New Jersey pound

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A 12s colonial currency from the Province of New Jersey. Signed by Robert Smith, John Hart, and John Stevens, Jr.. US-Colonial (NJ-179)-New Jersey-25 Mar 1776 OBV.jpg
A 12s colonial currency from the Province of New Jersey. Signed by Robert Smith, John Hart, and John Stevens, Jr..

The pound was the money of account of New Jersey until 1793. Initially, the British pound and some foreign currencies circulated, supplemented from 1709 by local paper money. However, although the notes were denominated in pounds, shillings and pence, they did not have the same value as the British pound sterling or of other colonial currencies with denominations in pounds. A proclamation of Queen Anne, issued in 1704 and legislated by parliament in 1707, standardized the value of all colonial currencies at 6 colonial schillings to a full weight Spanish Milled Dollar, which was in turn equivalent to 4 shillings 6 pence sterling. This made a colonial schilling equivalent to nine pence sterling and a colonial pound equivalent to 2 troy oz 18 dwt 8 gr (1,400 grains / 90.7 grams) of silver. Currency issued at this rate was referred to as “Proclamation Money”. [1]

The currency of colonial New Jersey consisted of bills of credit which circulated as legal tender. Each issue was inscribed with the weight of silver it was current for. The initial 1709 issue passed at the rate of 2½ ounces of silver per New Jersey Pound, but issues after 1724 had inscriptions with specified the Proclamation Money rate. Although that made a Spanish Milled Dollar officially worth 6 New Jersey shillings, accounts from the 1750s indicate that Spanish Milled Dollars passed for 8 shillings in New York and adjacent parts of East New Jersey and for 7 shillings 6 pence in Pennsylvania and West New Jersey. This practice, and hence the value of New Jersey currency, remained stable up to the revolution and the reasons for its stability have been widely studied. Redemption theories attribute its stability to the fact that (a) each issue of currency had a fixed redemption date and (b) the colonial assembly consistently redeemed its currency at face value with taxes which were clearly feasible to collect. [2] For issues of currency which New Jersey used to finance Queen Anne's War and the French and Indian War, taxes in equal amounts were voted on and approved with the issue of currency. Thus, the paper money provided “currency finance” for the war effort in anticipation of future tax income. In practice, theses issues were retired by citizens who used them to pay taxes. New Jersey made additional issues of currency to make loans to citizens for the purchase of land, which served as collateral for the loans and hence as backing for the bills. Here, the currency was retired by debtors using it to repay the loans. A competing theory attributes the stability of New Jersey’s currency to its circulation alongside precious metal coins or their equivalents. The agreement of merchants to accept it at the rate of 7 schillings 6 pence for a Spanish Milled Dollar gave it “de facto convertibility” and hence stability. [3]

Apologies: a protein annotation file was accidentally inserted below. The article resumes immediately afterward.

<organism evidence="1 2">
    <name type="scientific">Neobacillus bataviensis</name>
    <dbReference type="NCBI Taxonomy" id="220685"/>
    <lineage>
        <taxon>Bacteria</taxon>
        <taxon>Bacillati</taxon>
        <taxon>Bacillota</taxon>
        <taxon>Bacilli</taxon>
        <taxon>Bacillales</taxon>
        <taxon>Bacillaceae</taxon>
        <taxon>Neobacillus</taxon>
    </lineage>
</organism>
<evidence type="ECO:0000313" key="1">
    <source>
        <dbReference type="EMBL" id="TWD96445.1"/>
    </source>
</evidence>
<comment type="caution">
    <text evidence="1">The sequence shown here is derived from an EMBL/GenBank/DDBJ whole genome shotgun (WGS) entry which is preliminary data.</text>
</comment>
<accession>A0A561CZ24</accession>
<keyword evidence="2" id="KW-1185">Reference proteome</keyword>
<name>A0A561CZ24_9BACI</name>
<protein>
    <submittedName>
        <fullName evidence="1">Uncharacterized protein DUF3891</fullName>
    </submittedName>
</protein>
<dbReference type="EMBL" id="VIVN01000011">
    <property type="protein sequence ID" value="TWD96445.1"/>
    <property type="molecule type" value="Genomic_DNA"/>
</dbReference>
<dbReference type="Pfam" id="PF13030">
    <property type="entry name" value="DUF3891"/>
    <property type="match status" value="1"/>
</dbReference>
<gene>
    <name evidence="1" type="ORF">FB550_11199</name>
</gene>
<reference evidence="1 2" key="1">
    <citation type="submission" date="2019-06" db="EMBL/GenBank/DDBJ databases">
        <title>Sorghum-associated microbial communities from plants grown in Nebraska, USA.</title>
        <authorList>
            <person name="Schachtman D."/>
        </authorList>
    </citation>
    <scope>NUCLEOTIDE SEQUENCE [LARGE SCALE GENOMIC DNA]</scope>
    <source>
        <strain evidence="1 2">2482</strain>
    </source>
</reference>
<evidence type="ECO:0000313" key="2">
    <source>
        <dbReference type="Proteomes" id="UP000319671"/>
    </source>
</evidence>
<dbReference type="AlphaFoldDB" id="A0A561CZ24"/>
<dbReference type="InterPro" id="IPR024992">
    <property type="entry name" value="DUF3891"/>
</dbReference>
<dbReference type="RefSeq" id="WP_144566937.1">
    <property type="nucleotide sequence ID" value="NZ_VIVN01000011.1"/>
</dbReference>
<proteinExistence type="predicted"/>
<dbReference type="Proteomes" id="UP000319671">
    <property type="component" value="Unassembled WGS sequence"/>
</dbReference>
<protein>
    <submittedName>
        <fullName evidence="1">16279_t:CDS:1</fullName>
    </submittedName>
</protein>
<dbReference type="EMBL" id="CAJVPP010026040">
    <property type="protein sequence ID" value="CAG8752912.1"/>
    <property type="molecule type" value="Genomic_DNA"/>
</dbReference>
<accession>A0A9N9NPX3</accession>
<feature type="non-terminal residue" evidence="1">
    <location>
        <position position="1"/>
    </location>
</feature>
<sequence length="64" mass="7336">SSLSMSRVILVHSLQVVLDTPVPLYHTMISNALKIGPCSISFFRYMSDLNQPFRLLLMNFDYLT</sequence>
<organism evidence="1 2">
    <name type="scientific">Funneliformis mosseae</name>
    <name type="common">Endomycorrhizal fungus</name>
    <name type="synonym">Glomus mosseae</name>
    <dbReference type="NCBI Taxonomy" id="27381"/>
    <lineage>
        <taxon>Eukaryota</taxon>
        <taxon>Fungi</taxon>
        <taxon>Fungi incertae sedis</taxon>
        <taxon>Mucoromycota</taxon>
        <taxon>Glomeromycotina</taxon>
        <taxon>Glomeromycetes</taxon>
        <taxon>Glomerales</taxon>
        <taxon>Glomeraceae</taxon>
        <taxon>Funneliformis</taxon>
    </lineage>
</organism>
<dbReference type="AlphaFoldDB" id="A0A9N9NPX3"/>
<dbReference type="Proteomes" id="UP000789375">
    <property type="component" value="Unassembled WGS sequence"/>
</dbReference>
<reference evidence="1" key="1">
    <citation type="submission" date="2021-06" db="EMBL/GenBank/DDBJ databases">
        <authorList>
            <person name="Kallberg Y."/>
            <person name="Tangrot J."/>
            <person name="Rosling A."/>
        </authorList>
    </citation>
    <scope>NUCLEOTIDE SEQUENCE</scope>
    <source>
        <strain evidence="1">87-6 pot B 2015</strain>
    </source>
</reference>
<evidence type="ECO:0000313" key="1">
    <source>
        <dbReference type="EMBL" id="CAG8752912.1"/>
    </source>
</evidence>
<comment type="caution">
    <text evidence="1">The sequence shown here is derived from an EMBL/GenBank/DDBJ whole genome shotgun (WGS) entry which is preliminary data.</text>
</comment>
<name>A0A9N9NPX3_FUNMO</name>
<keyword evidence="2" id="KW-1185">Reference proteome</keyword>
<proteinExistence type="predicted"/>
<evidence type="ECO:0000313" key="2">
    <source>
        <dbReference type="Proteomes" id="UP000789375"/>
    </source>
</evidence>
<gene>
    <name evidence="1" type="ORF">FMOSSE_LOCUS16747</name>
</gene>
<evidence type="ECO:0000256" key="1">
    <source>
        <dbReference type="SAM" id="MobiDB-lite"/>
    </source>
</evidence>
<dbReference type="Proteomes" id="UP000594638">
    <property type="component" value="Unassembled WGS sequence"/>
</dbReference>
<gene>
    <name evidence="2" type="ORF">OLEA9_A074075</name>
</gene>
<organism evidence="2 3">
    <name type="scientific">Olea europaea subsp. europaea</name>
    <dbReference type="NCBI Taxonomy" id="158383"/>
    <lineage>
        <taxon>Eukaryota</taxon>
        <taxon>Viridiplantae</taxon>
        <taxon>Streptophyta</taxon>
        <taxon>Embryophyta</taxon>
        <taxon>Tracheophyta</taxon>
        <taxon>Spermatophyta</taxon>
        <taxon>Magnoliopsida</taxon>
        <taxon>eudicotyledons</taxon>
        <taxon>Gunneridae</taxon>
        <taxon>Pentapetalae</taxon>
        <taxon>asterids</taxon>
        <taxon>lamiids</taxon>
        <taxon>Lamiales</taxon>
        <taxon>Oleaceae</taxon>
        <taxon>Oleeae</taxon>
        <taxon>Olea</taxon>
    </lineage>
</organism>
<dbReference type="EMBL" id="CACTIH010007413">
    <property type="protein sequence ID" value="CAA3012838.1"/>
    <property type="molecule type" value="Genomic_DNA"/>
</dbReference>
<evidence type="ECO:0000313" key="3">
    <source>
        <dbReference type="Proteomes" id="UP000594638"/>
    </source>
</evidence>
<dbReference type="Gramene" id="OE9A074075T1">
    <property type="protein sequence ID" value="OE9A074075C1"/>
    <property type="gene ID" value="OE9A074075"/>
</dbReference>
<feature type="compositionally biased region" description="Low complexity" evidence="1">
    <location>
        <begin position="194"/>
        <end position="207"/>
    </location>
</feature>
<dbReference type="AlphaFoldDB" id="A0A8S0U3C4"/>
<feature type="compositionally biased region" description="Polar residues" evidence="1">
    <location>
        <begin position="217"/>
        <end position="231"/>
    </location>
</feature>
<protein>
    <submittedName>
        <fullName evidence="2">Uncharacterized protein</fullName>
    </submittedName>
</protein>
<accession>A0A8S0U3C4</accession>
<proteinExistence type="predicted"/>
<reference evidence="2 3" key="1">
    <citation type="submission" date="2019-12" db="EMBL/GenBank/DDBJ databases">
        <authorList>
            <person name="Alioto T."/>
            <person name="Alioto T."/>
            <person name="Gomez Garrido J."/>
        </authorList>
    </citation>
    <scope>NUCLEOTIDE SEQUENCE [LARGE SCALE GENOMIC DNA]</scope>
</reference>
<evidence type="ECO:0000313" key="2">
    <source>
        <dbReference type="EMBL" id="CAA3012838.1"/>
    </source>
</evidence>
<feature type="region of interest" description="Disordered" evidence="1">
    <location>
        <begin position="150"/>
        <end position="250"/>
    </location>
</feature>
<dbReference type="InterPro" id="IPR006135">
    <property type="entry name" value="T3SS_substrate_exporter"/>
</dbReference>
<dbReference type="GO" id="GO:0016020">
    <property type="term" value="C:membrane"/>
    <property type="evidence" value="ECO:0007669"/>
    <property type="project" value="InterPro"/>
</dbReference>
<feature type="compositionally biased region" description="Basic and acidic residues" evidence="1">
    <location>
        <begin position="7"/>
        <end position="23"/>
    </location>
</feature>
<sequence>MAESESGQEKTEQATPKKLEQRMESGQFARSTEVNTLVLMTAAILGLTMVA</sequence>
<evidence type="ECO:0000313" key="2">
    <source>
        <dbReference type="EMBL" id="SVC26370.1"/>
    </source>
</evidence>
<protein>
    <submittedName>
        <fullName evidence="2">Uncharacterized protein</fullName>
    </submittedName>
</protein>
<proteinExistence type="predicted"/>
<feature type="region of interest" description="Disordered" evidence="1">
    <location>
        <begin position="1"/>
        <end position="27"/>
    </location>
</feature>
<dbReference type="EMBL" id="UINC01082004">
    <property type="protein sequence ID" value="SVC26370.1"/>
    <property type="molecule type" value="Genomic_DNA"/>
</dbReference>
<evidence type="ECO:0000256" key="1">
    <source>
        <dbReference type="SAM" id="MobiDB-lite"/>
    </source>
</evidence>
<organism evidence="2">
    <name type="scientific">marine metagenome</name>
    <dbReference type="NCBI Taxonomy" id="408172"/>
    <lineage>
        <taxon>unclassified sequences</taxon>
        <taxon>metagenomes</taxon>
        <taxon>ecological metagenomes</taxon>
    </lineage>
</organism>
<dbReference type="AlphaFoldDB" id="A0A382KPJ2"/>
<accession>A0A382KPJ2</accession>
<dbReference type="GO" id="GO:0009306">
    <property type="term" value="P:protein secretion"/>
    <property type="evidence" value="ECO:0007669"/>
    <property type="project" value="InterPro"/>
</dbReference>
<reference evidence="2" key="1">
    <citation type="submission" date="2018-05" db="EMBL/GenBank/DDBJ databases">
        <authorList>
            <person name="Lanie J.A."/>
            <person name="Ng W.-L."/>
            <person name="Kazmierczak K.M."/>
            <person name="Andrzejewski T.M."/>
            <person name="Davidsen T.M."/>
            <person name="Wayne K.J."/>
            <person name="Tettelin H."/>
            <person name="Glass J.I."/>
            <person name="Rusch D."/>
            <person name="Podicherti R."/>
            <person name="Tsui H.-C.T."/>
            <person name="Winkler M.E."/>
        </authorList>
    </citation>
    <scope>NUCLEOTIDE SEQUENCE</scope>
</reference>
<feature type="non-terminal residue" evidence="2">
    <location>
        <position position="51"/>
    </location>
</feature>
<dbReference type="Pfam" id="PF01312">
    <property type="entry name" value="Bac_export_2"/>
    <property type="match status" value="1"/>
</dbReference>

The State of New Jersey issued Continental currency denominated in £sd and Spanish dollars, with $1 = 7/6. Copper coins were also issued in the mid-1780s, bearing the Latin name of the state, Nova Cæsarea. The continental currency was later replaced by the U.S. dollar at the rate of $1,000 continental = US$1.

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Connecticut pound

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Virginia pound

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References

  1. The Comparative Value of Money between Britain and the Colonies, https://coins.nd.edu/colcurrency/currencyintros/introvalue.html
  2. A New Approach to Solving the Colonial Monetary Puzzle: Evidence from New Jersey, 1709-1775, Farley Grubb
  3. The Case of Colonial New Jersey’s Paper Money: The Redemption Theory's Resurrection or Its Death Rattle, Ron Mishener